• Others; cycene > from Latin coquīna, kitchen; cuppe > from Latin cuppa, cup; disc > from Latin discus, dish; cucler > from Latin cocleārium, spoon; mortere > mortar, vesse; līnen > līnum, flax; līne > from Latin līnea, rope, line; gimm > from Latin gemma, gem.
  • Foods; cīese > cheese; spelt > wheat; pipor > pepper; senep > from Latin sināpi, mustard; cisten > from Latin castanea, chesnut; cires > from Latin cerasus, cherry tree; butere > from Latin būtyrum, butter; ynne > from Latin ūnnio, onion; plūme > plum; pise > from Latin pisum, pea; minte > from Latin mentha, mint.
  • Building; cealc > chalk; copor > copper; pic > pitch; tigele > tile.
  • Miscellaneous; mūl > mule; draca > dragon; cāsere > Emperor; Sæternesdæg > Saturday; Cirice > to Latin from Greek kyρikòν > church.
  • Adjectives; Sicor > from Latin securus safe; calv > from Latin calvus, bald.

Invasions_of_the_Roman_Empire_1

Words through Celtic transmission; as we have noted in the previous blog entry, there are a considerable amount regarding place-names. An important word -in terms of subsequent word-formation- that the Celts borrowed is ceaster, from Latin castra and it is very common in toponyms; Chester, Colchester, Dorchester, Manchester, Winchester, Lancaster, Doncaster, Gloucester, Worcester. Some of these places were Roman camps, but not all of them. The English attached it freely to a place intended for habitation.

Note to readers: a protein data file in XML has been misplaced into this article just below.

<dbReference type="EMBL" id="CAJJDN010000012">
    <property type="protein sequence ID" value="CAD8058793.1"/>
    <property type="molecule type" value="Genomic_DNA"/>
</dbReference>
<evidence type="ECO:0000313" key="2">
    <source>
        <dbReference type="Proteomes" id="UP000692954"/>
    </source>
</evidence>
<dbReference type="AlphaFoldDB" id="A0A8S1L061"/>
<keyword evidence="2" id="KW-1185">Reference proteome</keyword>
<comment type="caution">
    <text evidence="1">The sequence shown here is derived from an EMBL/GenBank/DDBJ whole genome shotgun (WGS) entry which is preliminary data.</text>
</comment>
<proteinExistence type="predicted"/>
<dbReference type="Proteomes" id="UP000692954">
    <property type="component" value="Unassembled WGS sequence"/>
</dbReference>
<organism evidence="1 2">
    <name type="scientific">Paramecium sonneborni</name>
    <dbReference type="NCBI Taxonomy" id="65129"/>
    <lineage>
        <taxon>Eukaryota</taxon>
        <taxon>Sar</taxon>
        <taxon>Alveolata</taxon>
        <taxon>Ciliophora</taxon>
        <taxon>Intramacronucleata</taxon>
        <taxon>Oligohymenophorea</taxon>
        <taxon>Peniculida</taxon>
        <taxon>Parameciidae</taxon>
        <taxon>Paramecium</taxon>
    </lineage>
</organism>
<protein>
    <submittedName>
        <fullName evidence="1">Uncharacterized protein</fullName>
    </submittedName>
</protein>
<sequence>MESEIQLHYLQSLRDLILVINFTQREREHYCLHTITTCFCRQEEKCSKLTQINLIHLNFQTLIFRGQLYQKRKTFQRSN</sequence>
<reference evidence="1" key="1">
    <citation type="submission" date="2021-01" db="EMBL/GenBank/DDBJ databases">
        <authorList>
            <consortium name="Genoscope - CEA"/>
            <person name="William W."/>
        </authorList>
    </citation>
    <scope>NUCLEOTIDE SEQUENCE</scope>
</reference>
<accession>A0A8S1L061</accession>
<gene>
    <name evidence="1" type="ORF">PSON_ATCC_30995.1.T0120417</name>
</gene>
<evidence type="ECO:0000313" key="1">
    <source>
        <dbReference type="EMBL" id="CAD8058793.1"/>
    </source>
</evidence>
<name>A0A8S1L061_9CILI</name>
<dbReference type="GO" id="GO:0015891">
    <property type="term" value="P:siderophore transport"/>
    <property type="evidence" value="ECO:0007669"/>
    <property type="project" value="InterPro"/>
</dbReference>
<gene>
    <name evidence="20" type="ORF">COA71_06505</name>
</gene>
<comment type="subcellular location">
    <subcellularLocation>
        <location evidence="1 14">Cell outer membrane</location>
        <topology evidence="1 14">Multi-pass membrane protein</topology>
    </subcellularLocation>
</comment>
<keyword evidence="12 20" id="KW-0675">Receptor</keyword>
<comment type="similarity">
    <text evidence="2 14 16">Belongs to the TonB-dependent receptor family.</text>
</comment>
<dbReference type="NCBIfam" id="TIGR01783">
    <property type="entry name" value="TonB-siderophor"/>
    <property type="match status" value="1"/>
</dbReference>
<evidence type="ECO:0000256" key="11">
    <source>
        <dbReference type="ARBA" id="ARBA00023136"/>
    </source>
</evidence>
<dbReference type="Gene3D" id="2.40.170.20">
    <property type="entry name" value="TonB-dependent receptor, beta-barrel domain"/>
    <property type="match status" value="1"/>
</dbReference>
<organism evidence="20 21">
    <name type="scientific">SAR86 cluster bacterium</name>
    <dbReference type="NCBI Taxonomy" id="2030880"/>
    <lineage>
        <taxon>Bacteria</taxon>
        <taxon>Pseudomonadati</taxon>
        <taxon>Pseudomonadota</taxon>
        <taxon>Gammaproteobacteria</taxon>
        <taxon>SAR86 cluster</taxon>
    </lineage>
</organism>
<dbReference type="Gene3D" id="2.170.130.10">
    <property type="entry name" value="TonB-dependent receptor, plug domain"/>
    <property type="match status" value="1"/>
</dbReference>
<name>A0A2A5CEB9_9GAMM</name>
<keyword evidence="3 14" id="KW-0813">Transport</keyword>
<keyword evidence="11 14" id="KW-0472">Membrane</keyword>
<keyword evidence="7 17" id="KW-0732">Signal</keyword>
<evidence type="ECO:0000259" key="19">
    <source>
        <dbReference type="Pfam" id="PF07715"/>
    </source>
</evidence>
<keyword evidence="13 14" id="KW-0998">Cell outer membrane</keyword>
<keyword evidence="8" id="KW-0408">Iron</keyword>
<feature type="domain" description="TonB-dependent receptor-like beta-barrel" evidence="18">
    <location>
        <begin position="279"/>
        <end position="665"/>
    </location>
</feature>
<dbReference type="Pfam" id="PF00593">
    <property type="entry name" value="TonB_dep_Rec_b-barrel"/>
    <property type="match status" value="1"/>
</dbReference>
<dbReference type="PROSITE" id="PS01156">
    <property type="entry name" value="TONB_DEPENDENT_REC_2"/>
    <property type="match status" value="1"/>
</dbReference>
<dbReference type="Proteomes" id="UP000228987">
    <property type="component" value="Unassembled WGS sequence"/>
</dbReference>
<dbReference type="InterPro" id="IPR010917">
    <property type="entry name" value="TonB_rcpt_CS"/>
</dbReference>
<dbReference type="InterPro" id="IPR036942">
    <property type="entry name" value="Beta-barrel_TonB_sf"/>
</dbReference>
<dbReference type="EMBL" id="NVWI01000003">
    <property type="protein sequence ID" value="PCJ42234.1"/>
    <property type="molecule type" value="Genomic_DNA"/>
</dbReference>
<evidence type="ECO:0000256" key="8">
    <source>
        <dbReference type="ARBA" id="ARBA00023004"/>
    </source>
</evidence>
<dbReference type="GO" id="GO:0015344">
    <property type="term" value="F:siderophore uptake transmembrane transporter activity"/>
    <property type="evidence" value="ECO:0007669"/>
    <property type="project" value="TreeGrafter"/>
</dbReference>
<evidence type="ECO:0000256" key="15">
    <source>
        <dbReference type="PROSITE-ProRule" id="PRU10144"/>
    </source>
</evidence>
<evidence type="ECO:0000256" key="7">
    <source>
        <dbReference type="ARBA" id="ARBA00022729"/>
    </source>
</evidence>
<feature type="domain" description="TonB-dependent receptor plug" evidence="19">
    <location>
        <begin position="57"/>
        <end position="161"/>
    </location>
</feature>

A few other words are thought to belong to this period; port > from Latin portus, harbour, gate, town; munt > from Latin mōns, mountain; torr > from Latin turris, tower, rock; wīk > from Latin vīcus, village.

Source: A history of the English language

Albert C. Baugh and Thomas Cable (Routledge)

FOREIGN INFLUENCES ON OLD ENGLISH; CELTIC

The dialects brought by the Jutes, Saxons and Angles interacted with the languages spoken by the Celts, Romans and Scandinavians.

celtic art

In the case of the Celts it is apparent that they were not totally exterminated except in certain areas. A large number of them was assimilated into the new culture. The Anglo-Saxon Chronicle narrates the struggle between natives and the new-comers, and the fact that Britons were annihilated certain in areas such as Andreceaster or Pevensey, although this is an exceptional case. In the East and South-East the Germanic conquest was fully accomplished with fewer Celtic populations left. A large number of Celts fled to the West, where we can find a considerable number of Celtic toponyms. Among Celtic place-names we find;